Srousi et al. showed that smoking is associated with the presence of oral lesions in HIV-positive patients independent of CD4 (33). In another study, Ermias et al. revealed that smoking triples the risk of oral lesions in such patients(25). In contrast to these results, the present study found no association between smoking and the presence of oral lesions. It is also necessary to mention that Alexio et al. and Gaurav et al. similarly have reported no relationship between these two variables (21, 31). The present study also showed that the long duration of smoking is due to the high possibility of oral manifestations occurrence. In the research done by Yengopal and Naidoo, the mean years of smoking in HIV-positive patients with oral lesions was higher than those without oral lesions (5); but this association, unlike our study, was not significant. Smoking can change innate immune responses with different mechanisms and Facilitate microbial colonization and infectious disease development in oral cavity. Also abnormal inflammation due to smoking can lead to the development of bone loss and periodontal disease(34). So, it appears when duration of smoking is long, high complications due to smoking on oral cavity and evolution of oral disease are also seen. Due to the adverse effects of smoking on oral health, smoking cessation should be emphasized in people with HIV.

There was not significant correlation between smokeless tobacco and pan use and oral manifestations in HIV-positive individuals; this finding is consistent with the study by Tami–Maury et al (28).

The present study found no significant association between the frequency of cleaning the mouth and the mode of oral hygiene and oral lesions occurrences. In contrast to this result, Ermias et al. recognized with complete similar items that people who frequently clean their mouth had significantly less oral manifestations(25). However, people with HIV should always be encouraged to oral hygiene, because it is obvious that oral hygiene is necessary for having a healthy mouth.

Most HIV positive patients with oral lesions were infected via blood. In addition, the proportion of people who were infected through sexual relations and had oral lesions was high compared to those without oral lesions; although this increase was not statistically significant; this finding is consistent with the study of Tami –Maury(28). High-risk sexual behavior and transmission of certain viral and fungal infections through genital area to the mouth are suggested as possible causes of oral lesions increase (6).

Sixty-nine percent of patients with oral manifestations were in HIV positive stage. The mean duration of HIV infection in people with oral lesions was 1.5 years longer than those without oral lesions; although, the association between disease stage and the duration of HIV infection and the presence of oral lesions were not statistically significant. In the study by Khatibi et al., people who were entered into AIDS stage and more time passed from their affection had significantly more oral-mucosal lesions (6). When HIV infection progresses into the AIDS, CD4+ T-cells reduce(4). Several studies have been shown of the relationship between decrease of CD4+ T-cells and increase of oral lesions (9, 18, 20). This means reduced level of immunity provides opportunities for development of various oral diseases.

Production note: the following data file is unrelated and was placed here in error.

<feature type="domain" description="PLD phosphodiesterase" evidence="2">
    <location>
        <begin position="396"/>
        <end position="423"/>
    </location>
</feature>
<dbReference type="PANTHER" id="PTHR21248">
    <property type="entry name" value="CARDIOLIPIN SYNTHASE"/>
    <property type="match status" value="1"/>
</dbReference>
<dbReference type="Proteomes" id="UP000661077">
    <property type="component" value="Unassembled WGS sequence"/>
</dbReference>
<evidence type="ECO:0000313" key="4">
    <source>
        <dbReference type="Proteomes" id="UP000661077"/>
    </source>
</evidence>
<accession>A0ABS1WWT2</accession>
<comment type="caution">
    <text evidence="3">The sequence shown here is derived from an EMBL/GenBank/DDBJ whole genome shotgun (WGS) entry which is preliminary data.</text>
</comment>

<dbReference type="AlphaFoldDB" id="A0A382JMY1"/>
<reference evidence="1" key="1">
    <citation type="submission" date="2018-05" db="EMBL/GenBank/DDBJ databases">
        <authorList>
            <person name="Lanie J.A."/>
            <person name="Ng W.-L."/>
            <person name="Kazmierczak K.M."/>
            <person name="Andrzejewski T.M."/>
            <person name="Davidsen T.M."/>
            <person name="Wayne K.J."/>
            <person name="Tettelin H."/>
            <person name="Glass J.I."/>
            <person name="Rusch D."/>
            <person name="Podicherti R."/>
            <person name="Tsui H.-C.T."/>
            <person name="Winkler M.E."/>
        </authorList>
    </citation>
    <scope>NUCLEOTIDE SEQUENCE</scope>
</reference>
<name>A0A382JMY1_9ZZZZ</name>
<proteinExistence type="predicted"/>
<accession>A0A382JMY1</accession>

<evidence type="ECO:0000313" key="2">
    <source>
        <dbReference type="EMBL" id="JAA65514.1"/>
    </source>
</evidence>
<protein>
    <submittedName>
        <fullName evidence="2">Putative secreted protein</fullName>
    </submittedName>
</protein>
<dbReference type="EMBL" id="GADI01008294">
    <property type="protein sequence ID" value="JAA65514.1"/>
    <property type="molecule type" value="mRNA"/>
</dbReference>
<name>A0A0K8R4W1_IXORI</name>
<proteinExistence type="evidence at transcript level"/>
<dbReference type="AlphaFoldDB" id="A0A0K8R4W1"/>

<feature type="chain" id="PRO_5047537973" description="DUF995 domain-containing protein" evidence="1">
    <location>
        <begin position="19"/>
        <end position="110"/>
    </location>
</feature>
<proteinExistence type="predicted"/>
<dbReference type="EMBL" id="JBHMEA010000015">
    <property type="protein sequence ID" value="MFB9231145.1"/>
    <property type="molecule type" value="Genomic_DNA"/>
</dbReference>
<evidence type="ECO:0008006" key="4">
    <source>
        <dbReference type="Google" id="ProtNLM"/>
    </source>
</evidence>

Many studies have shown that the use of ART can result in lower incidence of oral manifestations in HIV-positive people (6, 35). Unlike these studies, ART have little effect on the prevalence of oral lesions in the present study. This finding may be due to improper time for beginning ART, irregular use of medications by patients or their impact on only some oral diseases.

The results of Ermias et al. showed that a significant association exists between oral lesions and weight loss in the last 6 months and BMI (25). However, in our study, although the number of people who had lost weight in the last 6 months and had oral lesions was more than people without oral lesions, this relationship was not significant. It must be acknowledged that oral lesions in HIV-positive people result in weight loss in the one hand, and not receiving food causes damage to oral epithelial tissue in the other hand.

It must inserted that recommendation and prescriptions of oral treatment was initiated for all patients with oral manifestations and these patients was referred to oral medicine department of Zahedan dental faculty for other treatments and follow up.

 

Conclusion

More than half of patients with HIV had oral manifestations in the health centers in Zahedan University of Medical Sciences and the majority of these lesions are those associated with HIV. The strength points of this study were the assessment of numerous demographic factors in people with HIV and the presence of oral lesions was associated with some demographic factors such as age; hence, we suggest investigating the impact of demographic factors in larger populations. Also, it was better to various laboratory tests is performed simultaneously with oral examination but these tests were rather expensive and we have financial limitation. In the end, the need for dental care, dental examinations and timely diagnosis and treatment of oral lesions in order to prevent malnutrition and morbidity in patients with HIV must be emphasized alongside other therapies.

 

Acknowledgment

This study was supported by a grant from the Vice Chancellor of Research Council of Zahedan University of Medical Sciences, Iran. This article was written based on the dataset from a DDS thesis registered with the reference number 2527 in Zahedan University of Medical Sciences. The authors deny any conflict of interest related to this study.